Hiker who drowned on Kauai hailed from NYC
LIHUE, Hawaii (AP) — Authorities have identified the woman who drowned while crossing a rain-swollen stream near a Kauai beach as 43-year-old Norka Villacorta of New York City.
County spokeswoman Beth Tokioka said Saturday night that her body was recovered downstream Friday.
She was among a group of more than 50 hikers who became stranded Thursday afternoon by high water. Fire officials say she apparently tried to cross on her own and was swept away.
Rescuers tried to reach the stranded hikers on Thursday evening, but high water and strong winds made it too difficult, and the hikers were forced to spend the night outdoors.
Two firefighters were able to help the 55 hikers on the far side of Hanakapiai Stream reach safety after the water had receded. None needed medical assistance.
Boy, 3, hurt after dad’s gun accidentally goes off
HONOLULU (AP) — A Honolulu man has been arrested for investigation of reckless endangerment after a rifle he was cleaning accidentally discharged, resulting in injuries to his 3-year-old son.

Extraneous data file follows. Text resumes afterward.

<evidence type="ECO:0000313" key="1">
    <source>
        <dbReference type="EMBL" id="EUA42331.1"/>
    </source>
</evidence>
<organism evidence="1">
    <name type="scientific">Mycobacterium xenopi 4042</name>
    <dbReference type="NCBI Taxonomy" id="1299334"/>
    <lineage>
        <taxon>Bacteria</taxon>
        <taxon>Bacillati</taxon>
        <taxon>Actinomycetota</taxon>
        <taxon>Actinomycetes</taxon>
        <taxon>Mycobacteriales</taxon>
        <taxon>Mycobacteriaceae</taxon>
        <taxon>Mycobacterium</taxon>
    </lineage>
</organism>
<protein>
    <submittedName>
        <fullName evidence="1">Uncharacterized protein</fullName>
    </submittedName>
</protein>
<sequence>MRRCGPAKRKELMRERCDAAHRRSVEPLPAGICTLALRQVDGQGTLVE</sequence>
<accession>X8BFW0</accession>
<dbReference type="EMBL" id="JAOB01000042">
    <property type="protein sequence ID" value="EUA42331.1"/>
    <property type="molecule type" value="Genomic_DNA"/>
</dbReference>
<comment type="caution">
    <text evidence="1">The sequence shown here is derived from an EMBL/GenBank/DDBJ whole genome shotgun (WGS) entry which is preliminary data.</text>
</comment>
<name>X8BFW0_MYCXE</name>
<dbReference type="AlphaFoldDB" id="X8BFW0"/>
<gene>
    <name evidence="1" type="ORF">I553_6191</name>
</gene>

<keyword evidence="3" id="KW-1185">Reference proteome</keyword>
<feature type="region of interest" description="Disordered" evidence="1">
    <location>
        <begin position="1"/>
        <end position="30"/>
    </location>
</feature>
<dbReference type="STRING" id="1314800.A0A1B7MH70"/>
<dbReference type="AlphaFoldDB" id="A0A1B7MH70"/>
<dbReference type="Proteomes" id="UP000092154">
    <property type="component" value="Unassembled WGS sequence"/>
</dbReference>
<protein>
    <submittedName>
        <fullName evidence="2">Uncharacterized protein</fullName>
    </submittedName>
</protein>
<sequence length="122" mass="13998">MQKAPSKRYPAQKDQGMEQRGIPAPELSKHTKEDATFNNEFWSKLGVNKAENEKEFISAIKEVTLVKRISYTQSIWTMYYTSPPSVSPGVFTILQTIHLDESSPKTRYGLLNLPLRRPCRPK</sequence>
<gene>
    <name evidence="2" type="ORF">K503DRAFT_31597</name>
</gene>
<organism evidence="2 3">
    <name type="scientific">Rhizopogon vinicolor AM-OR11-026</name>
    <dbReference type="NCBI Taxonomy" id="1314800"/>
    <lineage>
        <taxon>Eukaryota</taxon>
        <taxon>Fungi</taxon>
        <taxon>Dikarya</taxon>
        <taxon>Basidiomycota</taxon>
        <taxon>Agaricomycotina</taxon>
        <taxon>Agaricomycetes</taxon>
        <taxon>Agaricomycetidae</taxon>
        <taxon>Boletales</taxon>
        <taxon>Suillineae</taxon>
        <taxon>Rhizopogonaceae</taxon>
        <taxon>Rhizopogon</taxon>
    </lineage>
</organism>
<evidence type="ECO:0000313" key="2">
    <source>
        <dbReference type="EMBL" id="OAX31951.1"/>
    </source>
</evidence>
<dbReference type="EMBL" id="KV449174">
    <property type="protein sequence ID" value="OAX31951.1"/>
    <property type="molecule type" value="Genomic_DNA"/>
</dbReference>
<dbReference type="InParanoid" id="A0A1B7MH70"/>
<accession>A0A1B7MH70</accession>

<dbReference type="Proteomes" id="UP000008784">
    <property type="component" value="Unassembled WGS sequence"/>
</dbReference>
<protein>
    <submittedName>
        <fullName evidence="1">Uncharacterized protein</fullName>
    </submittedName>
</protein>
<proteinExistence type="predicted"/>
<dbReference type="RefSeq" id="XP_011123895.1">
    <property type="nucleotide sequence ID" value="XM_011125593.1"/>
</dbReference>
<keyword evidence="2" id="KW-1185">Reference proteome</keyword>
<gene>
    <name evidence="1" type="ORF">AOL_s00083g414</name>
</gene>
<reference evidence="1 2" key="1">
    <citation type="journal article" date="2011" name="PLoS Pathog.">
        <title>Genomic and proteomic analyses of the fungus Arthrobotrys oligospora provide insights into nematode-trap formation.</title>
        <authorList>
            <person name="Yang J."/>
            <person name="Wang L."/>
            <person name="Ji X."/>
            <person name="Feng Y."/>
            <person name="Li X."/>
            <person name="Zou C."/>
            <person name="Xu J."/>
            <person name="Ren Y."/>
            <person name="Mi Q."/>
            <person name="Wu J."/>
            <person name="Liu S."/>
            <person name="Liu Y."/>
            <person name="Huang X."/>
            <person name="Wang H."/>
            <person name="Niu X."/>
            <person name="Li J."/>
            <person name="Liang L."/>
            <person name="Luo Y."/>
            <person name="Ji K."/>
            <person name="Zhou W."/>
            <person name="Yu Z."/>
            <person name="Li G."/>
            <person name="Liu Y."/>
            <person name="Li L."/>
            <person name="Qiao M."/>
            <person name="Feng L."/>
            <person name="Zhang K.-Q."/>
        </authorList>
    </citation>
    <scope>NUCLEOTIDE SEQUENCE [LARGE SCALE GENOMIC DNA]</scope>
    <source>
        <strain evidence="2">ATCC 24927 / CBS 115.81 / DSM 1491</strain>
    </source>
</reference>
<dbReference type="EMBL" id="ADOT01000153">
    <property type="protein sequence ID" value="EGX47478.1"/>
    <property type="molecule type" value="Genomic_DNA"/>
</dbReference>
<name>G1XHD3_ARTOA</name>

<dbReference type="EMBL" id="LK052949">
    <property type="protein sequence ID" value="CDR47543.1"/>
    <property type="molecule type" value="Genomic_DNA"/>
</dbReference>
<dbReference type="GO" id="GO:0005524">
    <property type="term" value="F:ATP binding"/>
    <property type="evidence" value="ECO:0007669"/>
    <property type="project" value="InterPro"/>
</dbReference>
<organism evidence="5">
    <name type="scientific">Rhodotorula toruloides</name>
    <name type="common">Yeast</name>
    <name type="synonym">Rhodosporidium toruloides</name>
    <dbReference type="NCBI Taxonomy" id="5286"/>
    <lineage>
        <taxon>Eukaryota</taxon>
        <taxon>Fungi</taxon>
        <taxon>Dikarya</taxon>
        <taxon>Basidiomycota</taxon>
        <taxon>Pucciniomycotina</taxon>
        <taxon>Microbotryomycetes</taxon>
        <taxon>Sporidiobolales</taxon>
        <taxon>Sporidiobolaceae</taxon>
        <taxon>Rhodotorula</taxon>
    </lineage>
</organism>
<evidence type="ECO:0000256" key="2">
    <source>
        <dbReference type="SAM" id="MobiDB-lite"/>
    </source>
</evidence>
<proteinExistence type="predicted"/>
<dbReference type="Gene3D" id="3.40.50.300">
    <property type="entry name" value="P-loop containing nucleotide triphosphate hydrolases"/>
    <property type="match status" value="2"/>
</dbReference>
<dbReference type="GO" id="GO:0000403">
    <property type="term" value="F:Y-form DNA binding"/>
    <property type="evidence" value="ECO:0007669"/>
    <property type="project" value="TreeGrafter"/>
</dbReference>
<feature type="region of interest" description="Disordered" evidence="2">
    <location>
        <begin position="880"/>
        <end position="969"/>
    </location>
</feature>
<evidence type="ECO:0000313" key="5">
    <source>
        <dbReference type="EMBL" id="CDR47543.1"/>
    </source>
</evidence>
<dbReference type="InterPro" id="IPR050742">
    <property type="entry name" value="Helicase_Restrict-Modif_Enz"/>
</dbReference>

Police say the round hit the ceiling of 40-year-old Marwin Juan’s living room shortly after midnight Saturday, causing a piece of metal shrapnel to hit the boy.
The child was hospitalized in stable condition.
Juan told the Honolulu Star-Advertiser (http://bit.ly/YmRlqJ) that he’s a safe gun user, and that he didn’t know how a round was left in the barrel of the rifle when he was cleaning it.
Juan was later released from police custody pending further investigation.
Oahu hone book recycling drive generates 86 tons
HONOLULU (AP) — A month-long drive to recycle old, unwanted phone books on Oahu has generated nearly 86 tons of recyclable waste.
Officials for Hawaiian Telcom Yellow Pages and its sales agent say more than 170,000 directories were deposited at four drop-off points at malls around the island.
Officials say the directories will be recycled in several different ways. Some of the books will be used to generate fuel for Hawaiian Electric Co.
The drive is part of a “Think Yellow, Go Green” campaign also happening in other states, including Alaska, Kentucky and Nebraska.